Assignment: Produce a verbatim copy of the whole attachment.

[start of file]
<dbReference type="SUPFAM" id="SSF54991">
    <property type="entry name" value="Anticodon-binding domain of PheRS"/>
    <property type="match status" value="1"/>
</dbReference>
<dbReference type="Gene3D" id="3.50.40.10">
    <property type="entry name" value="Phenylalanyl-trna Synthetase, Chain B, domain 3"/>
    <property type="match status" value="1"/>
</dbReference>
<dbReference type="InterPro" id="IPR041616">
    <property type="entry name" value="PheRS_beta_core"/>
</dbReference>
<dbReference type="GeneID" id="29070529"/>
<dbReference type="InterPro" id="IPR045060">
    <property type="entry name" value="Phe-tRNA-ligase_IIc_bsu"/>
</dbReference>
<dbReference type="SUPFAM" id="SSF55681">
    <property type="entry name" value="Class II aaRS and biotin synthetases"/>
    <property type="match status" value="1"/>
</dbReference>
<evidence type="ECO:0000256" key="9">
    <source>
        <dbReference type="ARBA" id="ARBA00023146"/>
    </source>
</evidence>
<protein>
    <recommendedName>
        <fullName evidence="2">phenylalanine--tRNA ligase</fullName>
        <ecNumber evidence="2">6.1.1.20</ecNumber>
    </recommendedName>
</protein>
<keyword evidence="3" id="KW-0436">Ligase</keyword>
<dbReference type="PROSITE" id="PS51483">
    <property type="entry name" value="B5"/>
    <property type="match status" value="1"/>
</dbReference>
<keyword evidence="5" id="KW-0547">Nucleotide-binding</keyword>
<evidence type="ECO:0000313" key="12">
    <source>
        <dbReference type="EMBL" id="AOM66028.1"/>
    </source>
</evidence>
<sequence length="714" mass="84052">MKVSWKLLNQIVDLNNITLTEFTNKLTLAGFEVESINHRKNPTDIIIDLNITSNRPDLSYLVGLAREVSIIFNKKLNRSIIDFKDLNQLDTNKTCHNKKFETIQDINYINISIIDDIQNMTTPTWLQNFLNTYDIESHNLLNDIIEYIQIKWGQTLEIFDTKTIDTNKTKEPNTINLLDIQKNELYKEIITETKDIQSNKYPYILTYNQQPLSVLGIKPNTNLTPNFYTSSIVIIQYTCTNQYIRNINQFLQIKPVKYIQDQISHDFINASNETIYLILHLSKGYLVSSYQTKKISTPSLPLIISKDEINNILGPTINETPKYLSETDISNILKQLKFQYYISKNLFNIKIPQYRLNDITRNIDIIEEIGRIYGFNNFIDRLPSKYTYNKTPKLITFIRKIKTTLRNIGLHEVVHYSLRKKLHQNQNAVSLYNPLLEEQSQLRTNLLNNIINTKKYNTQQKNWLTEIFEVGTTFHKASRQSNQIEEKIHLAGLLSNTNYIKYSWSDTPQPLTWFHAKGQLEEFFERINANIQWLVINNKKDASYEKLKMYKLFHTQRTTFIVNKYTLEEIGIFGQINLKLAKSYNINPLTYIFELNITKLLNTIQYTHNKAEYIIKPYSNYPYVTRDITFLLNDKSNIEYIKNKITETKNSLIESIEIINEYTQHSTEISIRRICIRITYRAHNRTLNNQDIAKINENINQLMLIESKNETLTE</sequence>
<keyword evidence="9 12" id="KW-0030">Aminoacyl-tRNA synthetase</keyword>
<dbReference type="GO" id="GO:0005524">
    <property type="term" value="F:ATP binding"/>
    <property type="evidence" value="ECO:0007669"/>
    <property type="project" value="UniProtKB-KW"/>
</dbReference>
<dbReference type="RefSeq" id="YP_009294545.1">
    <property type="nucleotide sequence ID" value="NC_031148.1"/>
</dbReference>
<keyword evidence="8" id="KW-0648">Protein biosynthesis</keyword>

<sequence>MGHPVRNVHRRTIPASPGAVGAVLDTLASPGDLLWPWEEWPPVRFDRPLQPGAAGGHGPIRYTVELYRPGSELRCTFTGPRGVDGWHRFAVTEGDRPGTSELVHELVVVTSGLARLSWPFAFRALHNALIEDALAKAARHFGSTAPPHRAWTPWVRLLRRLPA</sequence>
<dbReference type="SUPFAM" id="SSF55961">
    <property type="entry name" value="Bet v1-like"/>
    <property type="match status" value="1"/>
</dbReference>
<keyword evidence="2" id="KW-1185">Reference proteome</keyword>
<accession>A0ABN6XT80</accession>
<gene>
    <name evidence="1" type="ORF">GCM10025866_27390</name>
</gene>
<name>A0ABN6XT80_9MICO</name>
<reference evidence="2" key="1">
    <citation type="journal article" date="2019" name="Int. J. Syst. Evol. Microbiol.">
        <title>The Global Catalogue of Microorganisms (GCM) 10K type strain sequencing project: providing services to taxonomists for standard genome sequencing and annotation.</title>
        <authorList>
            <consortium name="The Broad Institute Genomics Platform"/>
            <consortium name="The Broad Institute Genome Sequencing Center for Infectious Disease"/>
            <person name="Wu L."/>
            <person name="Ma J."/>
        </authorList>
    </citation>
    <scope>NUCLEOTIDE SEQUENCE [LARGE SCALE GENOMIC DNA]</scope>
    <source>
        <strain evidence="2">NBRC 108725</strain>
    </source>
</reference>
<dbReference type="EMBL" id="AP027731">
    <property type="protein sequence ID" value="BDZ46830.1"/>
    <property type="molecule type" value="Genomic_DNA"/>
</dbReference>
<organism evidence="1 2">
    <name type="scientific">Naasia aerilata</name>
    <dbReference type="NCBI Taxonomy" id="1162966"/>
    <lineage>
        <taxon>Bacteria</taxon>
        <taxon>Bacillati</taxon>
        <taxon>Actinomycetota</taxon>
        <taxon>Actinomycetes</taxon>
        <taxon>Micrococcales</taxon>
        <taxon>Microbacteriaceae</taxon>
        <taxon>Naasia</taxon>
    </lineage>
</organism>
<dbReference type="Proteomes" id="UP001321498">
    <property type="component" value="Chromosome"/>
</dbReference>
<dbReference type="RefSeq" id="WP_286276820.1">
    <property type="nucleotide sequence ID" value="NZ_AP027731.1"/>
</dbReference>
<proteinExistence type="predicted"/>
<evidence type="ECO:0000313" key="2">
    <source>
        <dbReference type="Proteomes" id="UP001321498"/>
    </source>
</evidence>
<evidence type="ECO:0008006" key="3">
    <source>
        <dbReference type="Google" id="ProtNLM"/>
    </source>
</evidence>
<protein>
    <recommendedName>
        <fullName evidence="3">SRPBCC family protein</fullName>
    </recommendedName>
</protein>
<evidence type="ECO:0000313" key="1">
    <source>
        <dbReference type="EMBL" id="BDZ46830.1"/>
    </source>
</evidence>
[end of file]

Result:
<dbReference type="SUPFAM" id="SSF54991">
    <property type="entry name" value="Anticodon-binding domain of PheRS"/>
    <property type="match status" value="1"/>
</dbReference>
<dbReference type="Gene3D" id="3.50.40.10">
    <property type="entry name" value="Phenylalanyl-trna Synthetase, Chain B, domain 3"/>
    <property type="match status" value="1"/>
</dbReference>
<dbReference type="InterPro" id="IPR041616">
    <property type="entry name" value="PheRS_beta_core"/>
</dbReference>
<dbReference type="GeneID" id="29070529"/>
<dbReference type="InterPro" id="IPR045060">
    <property type="entry name" value="Phe-tRNA-ligase_IIc_bsu"/>
</dbReference>
<dbReference type="SUPFAM" id="SSF55681">
    <property type="entry name" value="Class II aaRS and biotin synthetases"/>
    <property type="match status" value="1"/>
</dbReference>
<evidence type="ECO:0000256" key="9">
    <source>
        <dbReference type="ARBA" id="ARBA00023146"/>
    </source>
</evidence>
<protein>
    <recommendedName>
        <fullName evidence="2">phenylalanine--tRNA ligase</fullName>
        <ecNumber evidence="2">6.1.1.20</ecNumber>
    </recommendedName>
</protein>
<keyword evidence="3" id="KW-0436">Ligase</keyword>
<dbReference type="PROSITE" id="PS51483">
    <property type="entry name" value="B5"/>
    <property type="match status" value="1"/>
</dbReference>
<keyword evidence="5" id="KW-0547">Nucleotide-binding</keyword>
<evidence type="ECO:0000313" key="12">
    <source>
        <dbReference type="EMBL" id="AOM66028.1"/>
    </source>
</evidence>
<sequence length="714" mass="84052">MKVSWKLLNQIVDLNNITLTEFTNKLTLAGFEVESINHRKNPTDIIIDLNITSNRPDLSYLVGLAREVSIIFNKKLNRSIIDFKDLNQLDTNKTCHNKKFETIQDINYINISIIDDIQNMTTPTWLQNFLNTYDIESHNLLNDIIEYIQIKWGQTLEIFDTKTIDTNKTKEPNTINLLDIQKNELYKEIITETKDIQSNKYPYILTYNQQPLSVLGIKPNTNLTPNFYTSSIVIIQYTCTNQYIRNINQFLQIKPVKYIQDQISHDFINASNETIYLILHLSKGYLVSSYQTKKISTPSLPLIISKDEINNILGPTINETPKYLSETDISNILKQLKFQYYISKNLFNIKIPQYRLNDITRNIDIIEEIGRIYGFNNFIDRLPSKYTYNKTPKLITFIRKIKTTLRNIGLHEVVHYSLRKKLHQNQNAVSLYNPLLEEQSQLRTNLLNNIINTKKYNTQQKNWLTEIFEVGTTFHKASRQSNQIEEKIHLAGLLSNTNYIKYSWSDTPQPLTWFHAKGQLEEFFERINANIQWLVINNKKDASYEKLKMYKLFHTQRTTFIVNKYTLEEIGIFGQINLKLAKSYNINPLTYIFELNITKLLNTIQYTHNKAEYIIKPYSNYPYVTRDITFLLNDKSNIEYIKNKITETKNSLIESIEIINEYTQHSTEISIRRICIRITYRAHNRTLNNQDIAKINENINQLMLIESKNETLTE</sequence>
<keyword evidence="9 12" id="KW-0030">Aminoacyl-tRNA synthetase</keyword>
<dbReference type="GO" id="GO:0005524">
    <property type="term" value="F:ATP binding"/>
    <property type="evidence" value="ECO:0007669"/>
    <property type="project" value="UniProtKB-KW"/>
</dbReference>
<dbReference type="RefSeq" id="YP_009294545.1">
    <property type="nucleotide sequence ID" value="NC_031148.1"/>
</dbReference>
<keyword evidence="8" id="KW-0648">Protein biosynthesis</keyword>

<sequence>MGHPVRNVHRRTIPASPGAVGAVLDTLASPGDLLWPWEEWPPVRFDRPLQPGAAGGHGPIRYTVELYRPGSELRCTFTGPRGVDGWHRFAVTEGDRPGTSELVHELVVVTSGLARLSWPFAFRALHNALIEDALAKAARHFGSTAPPHRAWTPWVRLLRRLPA</sequence>
<dbReference type="SUPFAM" id="SSF55961">
    <property type="entry name" value="Bet v1-like"/>
    <property type="match status" value="1"/>
</dbReference>
<keyword evidence="2" id="KW-1185">Reference proteome</keyword>
<accession>A0ABN6XT80</accession>
<gene>
    <name evidence="1" type="ORF">GCM10025866_27390</name>
</gene>
<name>A0ABN6XT80_9MICO</name>
<reference evidence="2" key="1">
    <citation type="journal article" date="2019" name="Int. J. Syst. Evol. Microbiol.">
        <title>The Global Catalogue of Microorganisms (GCM) 10K type strain sequencing project: providing services to taxonomists for standard genome sequencing and annotation.</title>
        <authorList>
            <consortium name="The Broad Institute Genomics Platform"/>
            <consortium name="The Broad Institute Genome Sequencing Center for Infectious Disease"/>
            <person name="Wu L."/>
            <person name="Ma J."/>
        </authorList>
    </citation>
    <scope>NUCLEOTIDE SEQUENCE [LARGE SCALE GENOMIC DNA]</scope>
    <source>
        <strain evidence="2">NBRC 108725</strain>
    </source>
</reference>
<dbReference type="EMBL" id="AP027731">
    <property type="protein sequence ID" value="BDZ46830.1"/>
    <property type="molecule type" value="Genomic_DNA"/>
</dbReference>
<organism evidence="1 2">
    <name type="scientific">Naasia aerilata</name>
    <dbReference type="NCBI Taxonomy" id="1162966"/>
    <lineage>
        <taxon>Bacteria</taxon>
        <taxon>Bacillati</taxon>
        <taxon>Actinomycetota</taxon>
        <taxon>Actinomycetes</taxon>
        <taxon>Micrococcales</taxon>
        <taxon>Microbacteriaceae</taxon>
        <taxon>Naasia</taxon>
    </lineage>
</organism>
<dbReference type="Proteomes" id="UP001321498">
    <property type="component" value="Chromosome"/>
</dbReference>
<dbReference type="RefSeq" id="WP_286276820.1">
    <property type="nucleotide sequence ID" value="NZ_AP027731.1"/>
</dbReference>
<proteinExistence type="predicted"/>
<evidence type="ECO:0000313" key="2">
    <source>
        <dbReference type="Proteomes" id="UP001321498"/>
    </source>
</evidence>
<evidence type="ECO:0008006" key="3">
    <source>
        <dbReference type="Google" id="ProtNLM"/>
    </source>
</evidence>
<protein>
    <recommendedName>
        <fullName evidence="3">SRPBCC family protein</fullName>
    </recommendedName>
</protein>
<evidence type="ECO:0000313" key="1">
    <source>
        <dbReference type="EMBL" id="BDZ46830.1"/>
    </source>
</evidence>